Thursday, August 19, 2010

A New Genre for Genealogy Books?

Not long ago I finished reading "The Journey Takers" by Leslie Albrecht. This book is unlike anything I've read before - part genealogy, part narrative non-fiction, part memoir. It was a fascinating look into Albrecht's ancestry as well as her present life. And well documented to boot.

The latest issue (Summer 2010) of American Ancestors by the New England Historic Genealogical Society (NEHGS) features a book (p. 38) called "The Obermeyers: A History of a Jewish Family in Germany and America, 1618-2009" by Kenneth Libo and Michael Feldberg. I haven't read the book yet but Lynn Betlock describes it like this: "Information on early generations reflects a range of historical and genealogical sources, while twentieth-century family members are brought to life through first-person accounts and reminiscences." Part one of the book focuses on the family's life in Germany. Part two describes their more recent life in the United States.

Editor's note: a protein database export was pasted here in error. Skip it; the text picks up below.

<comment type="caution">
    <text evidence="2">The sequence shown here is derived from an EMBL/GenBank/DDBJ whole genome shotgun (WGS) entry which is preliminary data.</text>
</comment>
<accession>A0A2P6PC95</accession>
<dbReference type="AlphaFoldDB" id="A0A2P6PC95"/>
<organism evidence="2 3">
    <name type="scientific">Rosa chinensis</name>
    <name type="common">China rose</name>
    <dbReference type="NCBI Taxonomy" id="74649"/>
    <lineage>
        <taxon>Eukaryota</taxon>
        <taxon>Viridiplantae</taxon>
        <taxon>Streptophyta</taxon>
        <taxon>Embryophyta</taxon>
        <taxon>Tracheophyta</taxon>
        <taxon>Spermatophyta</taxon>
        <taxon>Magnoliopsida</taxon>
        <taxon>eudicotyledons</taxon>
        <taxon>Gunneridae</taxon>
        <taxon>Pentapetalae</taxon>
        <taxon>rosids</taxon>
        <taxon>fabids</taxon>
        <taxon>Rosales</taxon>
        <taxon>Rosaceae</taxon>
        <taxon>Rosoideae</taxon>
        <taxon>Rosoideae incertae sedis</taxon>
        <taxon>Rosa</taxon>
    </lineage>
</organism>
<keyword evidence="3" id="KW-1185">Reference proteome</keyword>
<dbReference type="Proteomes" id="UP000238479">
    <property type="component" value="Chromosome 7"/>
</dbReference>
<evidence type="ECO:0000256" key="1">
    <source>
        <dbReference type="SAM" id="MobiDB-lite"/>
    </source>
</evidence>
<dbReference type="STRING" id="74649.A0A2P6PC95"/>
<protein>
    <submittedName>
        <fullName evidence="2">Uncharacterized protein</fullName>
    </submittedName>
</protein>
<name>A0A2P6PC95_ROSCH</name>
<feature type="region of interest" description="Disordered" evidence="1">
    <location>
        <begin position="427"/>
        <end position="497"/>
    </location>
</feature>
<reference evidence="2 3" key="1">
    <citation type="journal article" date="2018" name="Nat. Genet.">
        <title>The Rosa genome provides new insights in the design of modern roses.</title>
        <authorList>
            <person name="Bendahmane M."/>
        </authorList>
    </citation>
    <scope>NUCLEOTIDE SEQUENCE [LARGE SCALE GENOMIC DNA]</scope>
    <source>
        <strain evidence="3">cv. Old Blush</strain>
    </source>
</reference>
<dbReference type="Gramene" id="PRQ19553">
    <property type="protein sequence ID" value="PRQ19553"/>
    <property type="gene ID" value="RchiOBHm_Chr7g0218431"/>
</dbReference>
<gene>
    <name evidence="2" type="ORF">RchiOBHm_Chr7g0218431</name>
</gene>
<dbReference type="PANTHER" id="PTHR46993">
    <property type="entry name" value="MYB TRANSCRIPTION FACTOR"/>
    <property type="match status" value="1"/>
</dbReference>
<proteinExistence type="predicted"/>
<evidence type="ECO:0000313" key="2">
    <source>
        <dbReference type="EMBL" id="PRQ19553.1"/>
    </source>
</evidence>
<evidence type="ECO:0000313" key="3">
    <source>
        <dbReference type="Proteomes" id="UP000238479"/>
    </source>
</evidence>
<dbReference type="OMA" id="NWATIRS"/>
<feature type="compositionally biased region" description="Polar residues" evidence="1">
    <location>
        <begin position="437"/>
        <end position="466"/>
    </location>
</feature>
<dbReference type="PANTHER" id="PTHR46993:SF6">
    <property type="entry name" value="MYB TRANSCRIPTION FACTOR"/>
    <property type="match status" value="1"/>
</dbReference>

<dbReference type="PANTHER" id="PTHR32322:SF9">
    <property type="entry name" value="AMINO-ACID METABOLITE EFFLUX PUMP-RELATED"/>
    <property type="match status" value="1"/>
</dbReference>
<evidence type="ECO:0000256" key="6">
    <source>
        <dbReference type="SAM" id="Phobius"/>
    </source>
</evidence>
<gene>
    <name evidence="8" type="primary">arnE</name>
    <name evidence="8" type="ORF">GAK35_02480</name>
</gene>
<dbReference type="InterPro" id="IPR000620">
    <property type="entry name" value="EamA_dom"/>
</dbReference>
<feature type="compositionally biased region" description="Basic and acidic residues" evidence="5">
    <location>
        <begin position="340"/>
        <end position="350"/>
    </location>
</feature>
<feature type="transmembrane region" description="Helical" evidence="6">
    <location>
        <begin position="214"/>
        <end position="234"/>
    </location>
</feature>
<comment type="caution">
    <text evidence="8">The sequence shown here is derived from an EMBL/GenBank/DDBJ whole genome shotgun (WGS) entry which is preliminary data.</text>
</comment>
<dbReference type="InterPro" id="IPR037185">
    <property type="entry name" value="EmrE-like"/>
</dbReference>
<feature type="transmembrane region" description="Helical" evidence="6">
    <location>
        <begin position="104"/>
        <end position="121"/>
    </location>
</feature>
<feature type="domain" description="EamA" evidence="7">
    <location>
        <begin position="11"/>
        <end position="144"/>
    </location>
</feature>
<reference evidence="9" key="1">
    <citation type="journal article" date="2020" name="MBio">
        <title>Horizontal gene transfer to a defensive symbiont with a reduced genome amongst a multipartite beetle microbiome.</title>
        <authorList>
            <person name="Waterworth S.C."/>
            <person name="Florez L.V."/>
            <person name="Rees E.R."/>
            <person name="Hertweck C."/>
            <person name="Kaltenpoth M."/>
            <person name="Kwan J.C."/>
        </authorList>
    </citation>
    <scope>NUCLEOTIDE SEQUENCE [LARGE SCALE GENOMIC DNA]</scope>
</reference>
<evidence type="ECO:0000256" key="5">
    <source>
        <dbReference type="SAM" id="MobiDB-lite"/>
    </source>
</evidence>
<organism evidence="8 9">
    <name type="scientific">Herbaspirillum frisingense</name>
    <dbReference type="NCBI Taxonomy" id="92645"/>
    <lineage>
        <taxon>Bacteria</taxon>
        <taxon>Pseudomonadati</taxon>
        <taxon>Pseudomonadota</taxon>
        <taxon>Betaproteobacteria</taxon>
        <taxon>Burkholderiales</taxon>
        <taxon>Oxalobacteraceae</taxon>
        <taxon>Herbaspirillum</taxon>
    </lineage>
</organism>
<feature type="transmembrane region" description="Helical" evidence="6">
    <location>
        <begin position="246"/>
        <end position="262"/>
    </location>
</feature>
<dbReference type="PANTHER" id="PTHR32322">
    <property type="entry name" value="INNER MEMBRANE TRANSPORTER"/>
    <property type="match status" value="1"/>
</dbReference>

Betlock puts into print exactly what I've been thinking about when she says "Genealogists often want their books to distill and document their research for posterity - and at the same time provide an engaging read for close family members."

More and more we are seeing this combination of the past and the present with books that are written for a wide audience but are definitely more personal in nature.

Is there a word for this new genre? If so, I'd like to know what it is.

Also, if you have read any other books that fit into this category please let me know. I think this could be the wave of the future for genealogy books.

1 comment:

  1. A couple years ago I was fortunate to find a short work self-published in 1966 by collateral relatives:

    Craig, James B., "James Craig, Daphne Cook Craig, 1823-1896" (Hague, NY: R. C. Craig, 1966) [60 pp, downloaded: 23 Mar 2008 from Heritage Quest].

    Although the information is organized by generation, the earlier generations are based upon "traditional" genealogical research, the later generations are based upon contributions from living descendants and include their stories and memories.

    The traditional research has proved, for the most part, to be reliable (so far!), the shared personal memories are priceless, and the author's personal reflections are engaging, and to me, moving...all these factors make these 60 pages a treasured source. I hope I'll have time to share my work in a similar fashion.